• What was happening around that time?
  • What may have changed?
  • When was the last time they felt supported at work?

The client’s responses can help provide some clues into their current situation. Perhaps they were assigned additional responsibilities they did not want or expect. Maybe there a company or departmental re-organization or other change within the workplace, or the client’s relationship with their manager or colleagues shifted in some way.

Finally, work with the client to create an action plan to move forward, identifying 3-5 professional goals they can work on over the next few months. Coaching clients on expanding their mindset will be critical during this process, as it will help them connect to the larger meaning or purpose behind their work. Strategies for incorporating mindset into goal setting include using growth-mindset trigger words to re-frame goals, such as improve, develop, or become, and establishing progress and pivot points so clients can alter or reframe their goals along the way, as needed (Grant, 2022).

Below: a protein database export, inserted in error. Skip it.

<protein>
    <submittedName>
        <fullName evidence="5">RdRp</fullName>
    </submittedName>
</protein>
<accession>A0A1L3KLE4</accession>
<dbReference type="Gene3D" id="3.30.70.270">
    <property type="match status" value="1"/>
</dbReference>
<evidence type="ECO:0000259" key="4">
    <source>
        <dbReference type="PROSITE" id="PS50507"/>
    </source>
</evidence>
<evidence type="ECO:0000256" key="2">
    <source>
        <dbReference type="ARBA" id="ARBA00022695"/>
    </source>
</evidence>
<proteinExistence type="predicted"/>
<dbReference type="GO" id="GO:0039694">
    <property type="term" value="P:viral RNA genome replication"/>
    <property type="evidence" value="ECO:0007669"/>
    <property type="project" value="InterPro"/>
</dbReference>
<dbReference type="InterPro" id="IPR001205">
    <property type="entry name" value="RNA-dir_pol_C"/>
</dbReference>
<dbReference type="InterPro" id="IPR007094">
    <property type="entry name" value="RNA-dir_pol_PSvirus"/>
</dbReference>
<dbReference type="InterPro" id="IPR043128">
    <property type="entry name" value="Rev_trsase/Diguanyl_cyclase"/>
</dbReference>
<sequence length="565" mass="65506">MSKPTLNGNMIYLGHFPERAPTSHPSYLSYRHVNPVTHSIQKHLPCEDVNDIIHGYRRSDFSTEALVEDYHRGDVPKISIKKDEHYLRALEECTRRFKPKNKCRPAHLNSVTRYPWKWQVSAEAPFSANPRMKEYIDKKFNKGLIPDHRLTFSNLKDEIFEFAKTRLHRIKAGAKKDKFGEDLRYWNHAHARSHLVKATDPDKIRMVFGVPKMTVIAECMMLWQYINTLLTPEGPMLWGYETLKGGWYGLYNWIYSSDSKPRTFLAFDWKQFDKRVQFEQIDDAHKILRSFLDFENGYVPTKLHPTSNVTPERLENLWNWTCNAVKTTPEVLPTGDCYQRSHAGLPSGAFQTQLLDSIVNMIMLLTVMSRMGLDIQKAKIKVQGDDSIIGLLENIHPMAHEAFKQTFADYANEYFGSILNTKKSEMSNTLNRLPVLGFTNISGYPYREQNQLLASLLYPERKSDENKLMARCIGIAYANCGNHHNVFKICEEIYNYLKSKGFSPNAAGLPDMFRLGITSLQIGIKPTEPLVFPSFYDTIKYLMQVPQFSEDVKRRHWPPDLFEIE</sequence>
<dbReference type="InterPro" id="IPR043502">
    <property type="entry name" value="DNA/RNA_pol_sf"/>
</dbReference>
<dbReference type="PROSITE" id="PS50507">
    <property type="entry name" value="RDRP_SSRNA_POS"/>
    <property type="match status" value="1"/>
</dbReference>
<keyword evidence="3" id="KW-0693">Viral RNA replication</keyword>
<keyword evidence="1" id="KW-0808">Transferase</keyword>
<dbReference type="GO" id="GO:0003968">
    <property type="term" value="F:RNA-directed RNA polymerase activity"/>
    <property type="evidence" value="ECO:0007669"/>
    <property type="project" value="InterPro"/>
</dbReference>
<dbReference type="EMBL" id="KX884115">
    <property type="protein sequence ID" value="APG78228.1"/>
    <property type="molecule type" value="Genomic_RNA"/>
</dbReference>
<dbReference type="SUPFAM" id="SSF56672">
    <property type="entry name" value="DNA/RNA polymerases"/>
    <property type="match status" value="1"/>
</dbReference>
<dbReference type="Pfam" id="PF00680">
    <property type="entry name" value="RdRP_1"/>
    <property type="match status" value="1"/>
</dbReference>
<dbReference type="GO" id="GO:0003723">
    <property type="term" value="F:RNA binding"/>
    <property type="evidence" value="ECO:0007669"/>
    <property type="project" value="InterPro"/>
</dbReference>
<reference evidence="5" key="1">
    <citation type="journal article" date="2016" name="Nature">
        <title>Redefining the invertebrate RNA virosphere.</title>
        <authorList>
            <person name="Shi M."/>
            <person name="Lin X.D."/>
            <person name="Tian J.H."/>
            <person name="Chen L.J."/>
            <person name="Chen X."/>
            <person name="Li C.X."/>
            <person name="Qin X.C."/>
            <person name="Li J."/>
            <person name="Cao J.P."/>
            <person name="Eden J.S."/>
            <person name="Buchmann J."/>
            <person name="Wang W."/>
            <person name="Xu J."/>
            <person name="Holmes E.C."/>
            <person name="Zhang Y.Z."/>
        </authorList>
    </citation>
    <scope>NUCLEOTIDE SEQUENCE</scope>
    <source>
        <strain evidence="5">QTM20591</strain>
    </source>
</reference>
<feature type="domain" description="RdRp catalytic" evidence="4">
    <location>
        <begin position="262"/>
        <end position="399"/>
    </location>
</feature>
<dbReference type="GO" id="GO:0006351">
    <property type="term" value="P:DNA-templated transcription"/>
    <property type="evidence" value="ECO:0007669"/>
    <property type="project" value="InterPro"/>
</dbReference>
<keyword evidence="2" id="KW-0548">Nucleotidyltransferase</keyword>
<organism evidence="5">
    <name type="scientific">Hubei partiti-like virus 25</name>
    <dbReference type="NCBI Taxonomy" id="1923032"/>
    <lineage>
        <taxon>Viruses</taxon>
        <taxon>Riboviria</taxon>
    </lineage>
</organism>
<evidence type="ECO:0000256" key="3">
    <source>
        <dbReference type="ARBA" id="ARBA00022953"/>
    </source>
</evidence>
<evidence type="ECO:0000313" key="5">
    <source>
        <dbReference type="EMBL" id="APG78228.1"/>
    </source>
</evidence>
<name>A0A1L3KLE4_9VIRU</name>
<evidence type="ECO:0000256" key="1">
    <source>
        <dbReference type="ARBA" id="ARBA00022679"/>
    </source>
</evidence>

Questions for clients to consider in this action phase include:

  • What is in my control that I can change about my current situation?
  • How can I re-frame my mindset around projects or tasks that I don’t enjoy, but are necessary for my role?
  • What might I be able to learn from this situation?
  • Is there an additional project I can work on within another part of the organization that would help me feel more engaged?

How to Help Clients Feel Engaged Again